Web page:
One of the drawbacks of forward-looking sonar has always been that sound travels much more slowly through water than radar waves travel through air. At a sluggish 5,000 feet per second, it takes half a second for a sonar “ping” to travel out and back to an object a quarter of a mile away. So for a scanning sonar to build up even a crude picture of what's ahead can easily take several seconds.
KVH has joined the growing list of suppliers that are offering phone and Internet services through Inmarsat's new Fleet Broadband 150. With a dome that is just 13.5" in diameter and that weighs a little over 11 pounds, the Tracphone FB150 is the smallest and lightest of KVH's family of Inmarsat satellite broadband systems.
Described by the company as
After conducting extensive beta-testing that included sending five terminals around the world in boats competing in the Vendee Globe single-handed sailboat race, Iridium has launched the world’s only global broadband service.
Called OpenPort, the new service provides three independent phone lines and an Internet connection at anything up to 128 kilobytes
The latest addition to Icom’s lineup of handheld VHFs is the IC-M36, a waterproof, floating radio with a couple of extra features specifically intended to minimize the effect of background noise. One is a noise-cancellation system similar to those found on headphones from Sony and Bose. A second microphone on the back of the radio picks up background noise, which
Long known for its navigational electronics, Garmin is now about to enter the VHF market with two fixed-mount radios. Pre-release information describes the VHF100 as an entry-level radio, but at $250, it’s definitely full-featured. It’s waterproof, has a large 3.2-inch screen and straightforward controls, and can handle NOAA weather alerts as well as the usual
Everyone understands the importance of a VHF radio. A fixed-mount unit provides a key communications link to other boaters, the Coast Guard, and local police. If you travel offshore, a VHF may be your only means of requesting assistance. On the other hand, if disaster strikes or your boat loses power, a portable handheld VHF could make the difference between inconvenience and calamity.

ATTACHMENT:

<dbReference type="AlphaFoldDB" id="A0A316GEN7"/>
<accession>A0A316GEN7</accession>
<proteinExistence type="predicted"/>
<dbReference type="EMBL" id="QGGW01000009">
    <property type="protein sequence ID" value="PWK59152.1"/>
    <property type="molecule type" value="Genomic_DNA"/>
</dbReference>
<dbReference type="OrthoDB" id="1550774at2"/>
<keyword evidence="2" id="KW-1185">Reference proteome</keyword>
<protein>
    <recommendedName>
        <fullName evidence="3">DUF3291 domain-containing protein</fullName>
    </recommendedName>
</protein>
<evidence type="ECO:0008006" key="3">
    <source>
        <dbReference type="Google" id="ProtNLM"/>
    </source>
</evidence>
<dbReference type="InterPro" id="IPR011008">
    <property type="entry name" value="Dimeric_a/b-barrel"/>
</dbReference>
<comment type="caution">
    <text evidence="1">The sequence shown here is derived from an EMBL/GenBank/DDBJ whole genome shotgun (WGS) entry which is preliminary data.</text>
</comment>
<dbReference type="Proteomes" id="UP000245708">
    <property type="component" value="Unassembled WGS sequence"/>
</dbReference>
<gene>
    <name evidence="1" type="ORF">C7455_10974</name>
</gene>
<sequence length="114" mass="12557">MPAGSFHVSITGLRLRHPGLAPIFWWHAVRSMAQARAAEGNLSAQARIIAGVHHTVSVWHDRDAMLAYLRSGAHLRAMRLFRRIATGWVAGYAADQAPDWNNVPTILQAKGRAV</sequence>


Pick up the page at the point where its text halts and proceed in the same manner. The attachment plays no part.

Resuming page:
Q: I’m installing a new AIS transceiver, and it has a built-in antenna splitter. How can I attach my AIS receiver, VHF radio, and FM stereo to the antenna?
A: Built-in antenna signal splitters invariably introduce some signal loss. So far, most manufacturers don’t specify how much, but one I talked with suggests that it’s “about 2 dB,” and that’s a lot. So since your VHF is your
It’s long past time that the magnetron was consigned to the dust bin of maritime history,” enthused Larry Brandt, a commenter on my electronics blog who is both a professional mariner and a radar tech with experience working on everything from 60-ton 1960’s Air Force sky scanners to the super-compact, super-high-performance solid-state sets
Is Icom a Johnny come lately for introducing the MXA-5000 AIS receiver just as Class B transceivers finally hit the market? I don't think so. Not every skipper is as keen to be seen via AIS as I am, and if said skipper does want to monitor Class A and B AIS targets, ICOM's offering looks easy to
Digital Yacht is a substantial U.K.-based marine electronics manufacturer/distributor that is expanding to the United States in a timely manner, given its emphasis on Class B AIS. I'm testing its $899 AIT250 Class B, which—while being the same basic transponder that's marketed by Shine Micro, True Heading,